Florida remains a hotspot for cargo and tractor-trailer thefts
'It is a huge problem,' said Florida Highway Patrol Sgt. Kim Montes.
Iandy Jimenez (Polk County Sheriff's Office,…)
December 13, 2013|By Amy Pavuk, Orlando Sentinel
Florida is a hotbed for cargo thefts.
From baby formula to prescription drugs, meat to chocolate, electronics to washing machines, no product is off limits for cargo thieves.
Tractor-trailers filled with merchandise vanish from parking lots and other spots, and are often found abandoned in South Florida.
By the time law-enforcement catches up with the vehicles and containers, the cargo is long gone.
"It is a huge problem," said Florida Highway Patrol Sgt. Kim Montes.
More than 130 cargo thefts were reported in Florida last year by FreightWatch International, making the Sunshine State the second-highest ranking for such heists.
Interstate 4, Interstate 95 and Interstate 75 are hotspots for cargo thefts in Florida, Montes said.
Thieves sell the goods on the black market in the United States, and also send the items overseas for sales.
"It's a low-risk, high-reward type of crime," said Tom Foy, Assistant Special Agent in Charge of the Florida Department of Law Enforcement's Fort Myers division.
Earlier this year, agents from Foy's office and members of a statewide cargo-theft task force dismantled a cargo theft ring responsible for stealing millions of dollars in products.
Two Polk County men, Iandy Jimenez and Enrique Bernardez, are among those accused of stealing tractor-trailers filled with tires, clothes, food and pharmaceuticals.
The ring had stash houses in Highlands and Hillsborough counties, where the stolen cargo was stored before being sent to Miami for distribution, agents said.
Richard Mellor, vice president of loss prevention for the National Retail Federation, said cargo thefts have a serious impact on retailers and consumers.
"When a truck is stolen it can completely disrupt a product line being available to consumers," Mellor said. "Although some products are more readily available to get a replacement shipment on the road to the retailers, in some cases it needs to be shipped from other countries and can take weeks to obtain."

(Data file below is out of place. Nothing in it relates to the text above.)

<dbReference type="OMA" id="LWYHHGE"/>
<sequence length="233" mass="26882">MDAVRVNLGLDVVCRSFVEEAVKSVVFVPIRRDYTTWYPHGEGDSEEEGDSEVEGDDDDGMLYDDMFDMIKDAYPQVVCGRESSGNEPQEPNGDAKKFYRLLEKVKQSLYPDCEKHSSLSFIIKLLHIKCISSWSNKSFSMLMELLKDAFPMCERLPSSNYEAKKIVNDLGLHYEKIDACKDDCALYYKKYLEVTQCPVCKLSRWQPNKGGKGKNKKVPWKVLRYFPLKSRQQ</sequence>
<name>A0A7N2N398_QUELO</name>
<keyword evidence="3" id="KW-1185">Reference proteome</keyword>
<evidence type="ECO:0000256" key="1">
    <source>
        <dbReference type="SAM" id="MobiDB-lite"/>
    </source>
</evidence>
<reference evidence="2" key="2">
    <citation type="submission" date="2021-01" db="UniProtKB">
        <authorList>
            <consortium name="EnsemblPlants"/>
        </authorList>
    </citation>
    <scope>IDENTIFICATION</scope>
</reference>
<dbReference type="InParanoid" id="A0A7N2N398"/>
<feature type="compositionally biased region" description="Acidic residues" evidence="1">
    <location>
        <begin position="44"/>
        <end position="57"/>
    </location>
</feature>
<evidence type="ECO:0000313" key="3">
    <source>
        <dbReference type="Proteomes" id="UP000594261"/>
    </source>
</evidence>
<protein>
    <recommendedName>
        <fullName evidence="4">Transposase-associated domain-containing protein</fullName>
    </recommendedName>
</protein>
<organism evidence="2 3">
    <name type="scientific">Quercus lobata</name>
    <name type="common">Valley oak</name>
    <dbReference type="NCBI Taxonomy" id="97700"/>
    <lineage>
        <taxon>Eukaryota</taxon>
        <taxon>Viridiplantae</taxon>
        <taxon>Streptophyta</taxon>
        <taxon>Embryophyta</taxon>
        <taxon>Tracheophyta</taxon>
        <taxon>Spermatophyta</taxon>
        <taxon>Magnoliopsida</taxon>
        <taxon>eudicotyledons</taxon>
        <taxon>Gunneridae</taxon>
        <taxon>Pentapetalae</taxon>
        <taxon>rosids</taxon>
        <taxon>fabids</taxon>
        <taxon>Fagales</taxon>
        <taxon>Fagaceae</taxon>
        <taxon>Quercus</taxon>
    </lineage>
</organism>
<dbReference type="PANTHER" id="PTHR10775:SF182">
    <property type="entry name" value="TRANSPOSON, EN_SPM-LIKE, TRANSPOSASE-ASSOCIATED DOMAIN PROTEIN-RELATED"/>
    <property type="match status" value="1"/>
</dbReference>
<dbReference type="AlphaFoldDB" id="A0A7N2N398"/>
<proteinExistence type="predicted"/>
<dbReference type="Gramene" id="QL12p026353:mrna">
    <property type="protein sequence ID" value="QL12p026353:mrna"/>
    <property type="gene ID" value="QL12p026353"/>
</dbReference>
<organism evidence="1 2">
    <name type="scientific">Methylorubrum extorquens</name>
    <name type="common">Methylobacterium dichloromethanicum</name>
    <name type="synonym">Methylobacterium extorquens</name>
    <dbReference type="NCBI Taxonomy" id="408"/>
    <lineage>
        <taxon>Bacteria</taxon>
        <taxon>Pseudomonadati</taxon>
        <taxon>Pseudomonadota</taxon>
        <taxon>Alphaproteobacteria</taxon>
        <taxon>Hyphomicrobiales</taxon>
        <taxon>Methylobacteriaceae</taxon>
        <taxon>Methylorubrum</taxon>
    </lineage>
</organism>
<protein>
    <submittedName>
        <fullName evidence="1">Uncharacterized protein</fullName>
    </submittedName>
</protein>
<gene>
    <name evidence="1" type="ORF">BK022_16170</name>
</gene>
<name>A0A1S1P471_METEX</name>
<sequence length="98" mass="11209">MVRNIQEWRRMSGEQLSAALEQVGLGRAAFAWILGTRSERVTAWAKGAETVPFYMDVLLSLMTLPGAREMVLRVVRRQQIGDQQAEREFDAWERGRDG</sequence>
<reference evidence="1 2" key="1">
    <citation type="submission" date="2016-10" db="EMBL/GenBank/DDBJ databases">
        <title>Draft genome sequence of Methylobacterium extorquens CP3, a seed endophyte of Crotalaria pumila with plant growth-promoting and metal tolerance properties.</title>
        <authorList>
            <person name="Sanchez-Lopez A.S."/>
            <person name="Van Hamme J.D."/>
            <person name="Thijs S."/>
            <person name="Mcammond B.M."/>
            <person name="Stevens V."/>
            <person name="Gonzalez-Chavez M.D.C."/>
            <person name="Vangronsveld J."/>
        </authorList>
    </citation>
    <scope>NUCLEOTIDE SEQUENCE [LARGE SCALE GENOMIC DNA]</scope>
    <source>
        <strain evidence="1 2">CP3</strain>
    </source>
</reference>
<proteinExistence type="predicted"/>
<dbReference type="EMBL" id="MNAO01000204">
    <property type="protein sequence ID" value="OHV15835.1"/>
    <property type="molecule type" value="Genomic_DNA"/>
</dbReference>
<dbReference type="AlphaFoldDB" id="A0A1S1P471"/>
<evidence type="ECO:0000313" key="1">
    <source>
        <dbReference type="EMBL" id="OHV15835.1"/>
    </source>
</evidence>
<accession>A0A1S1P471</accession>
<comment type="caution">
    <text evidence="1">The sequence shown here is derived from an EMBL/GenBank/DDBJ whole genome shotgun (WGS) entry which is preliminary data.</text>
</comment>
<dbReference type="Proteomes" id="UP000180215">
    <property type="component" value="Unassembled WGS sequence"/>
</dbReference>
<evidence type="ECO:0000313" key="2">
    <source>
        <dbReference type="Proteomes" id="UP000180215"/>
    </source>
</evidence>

FreightWatch reports that food and drinks were the most frequently stolen merchandise in 2012, accounting for 19 percent of all cargo theft nationwide.
Metals were the second-most frequently stolen cargo item last year. Electronics were in third, accounting for 13 percent of all thefts.
Investigators say food is an easy item to steal and sell because it is difficult for law-enforcement to track, unlike electronic devices marked with serial numbers.
During a recent weekend, a tractor-trailer filled with $120,000 worth of Hershey's chocolate was stolen from a DeLand truck center.
The truck, a 2012 Freightliner Cascadia with red and orange stripes, has not been recovered. Neither has the candy.
Montes said thieves often gather their own intelligence so they know what is inside the trailers they steal.
"They're looking for what they can transport and sell quickly overseas," she said.
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Original News Article
Man accused in theft of $34k worth of products
By César G. Rodriguez
Laredo Morning Times
A man accused of stashing $34,000 worth of stolen Don Julio tequila bottles and other products and appliances has been arrested.
Jose Baldemar Hernandez, 47, was charged with third-degree felony theft at police headquarters Wednesday morning. Hernandez was booked at the Webb County Jail and held on a $100,000 bond, according to court records.
Investigator Joe E. Baeza, Laredo Police Department spokesman, said the case remains open, as several others are suspected in the theft of cargo.
A representative of Werner Enterprises, 11113 Carrizo Drive, reported to police Nov. 11 he needed assistance finding some stolen Don Julio bottles. The criminal complaint against Hernandez alleges that pallets had been coming in short from Mexico to the United States since July
By Amy Pavuk, Orlando Sentinel
Missing: a white tractor-trailer filled with $120,000 worth of Hershey's chocolate.
Volusia deputies say the 2012 Freightliner Cascadia with red and orange stripes, and its cargo, were stolen from a DeLand truck center during the weekend.
It's unclear whether the thief or thieves just wanted the vehicle — or had a mighty sweet tooth.
"We believe the thief likely wanted the truck and had no idea what the cargo was," said Volusia County Sheriff's Office spokesman Brandon Haught.
Though tractor-trailer thefts aren't common in Volusia, authorities say such heists are routine in Florida. Florida Highway Patrol Lt. Jeff Frost said thieves usually want the cargo and not the vehicle.
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Cargo that doesn't contain serial numbers — such as food and baby formula — is a popular target because the items are easy to sell without being tracked, Frost said.
That mirrors cargo-theft trends across the country.
Nationwide, 946 cargo-theft incidents were recorded last year by FreightWatch International. About 130 of those were in Florida, making the Sunshine State the second-highest in the country for thefts behind California.
The Volusia heist during the weekend fits right in with the most popular type of cargo theft: food and drink, which accounted for nearly 20 percent of all cargo theft in 2012, FreightWatch reports.
Frost said authorities frequently recover stolen tractor-trailers, but by the time the abandoned vehicle is found, the loot is gone.
Haught said deputies have no suspects and no sign of the truck, which is valued at $90,000.
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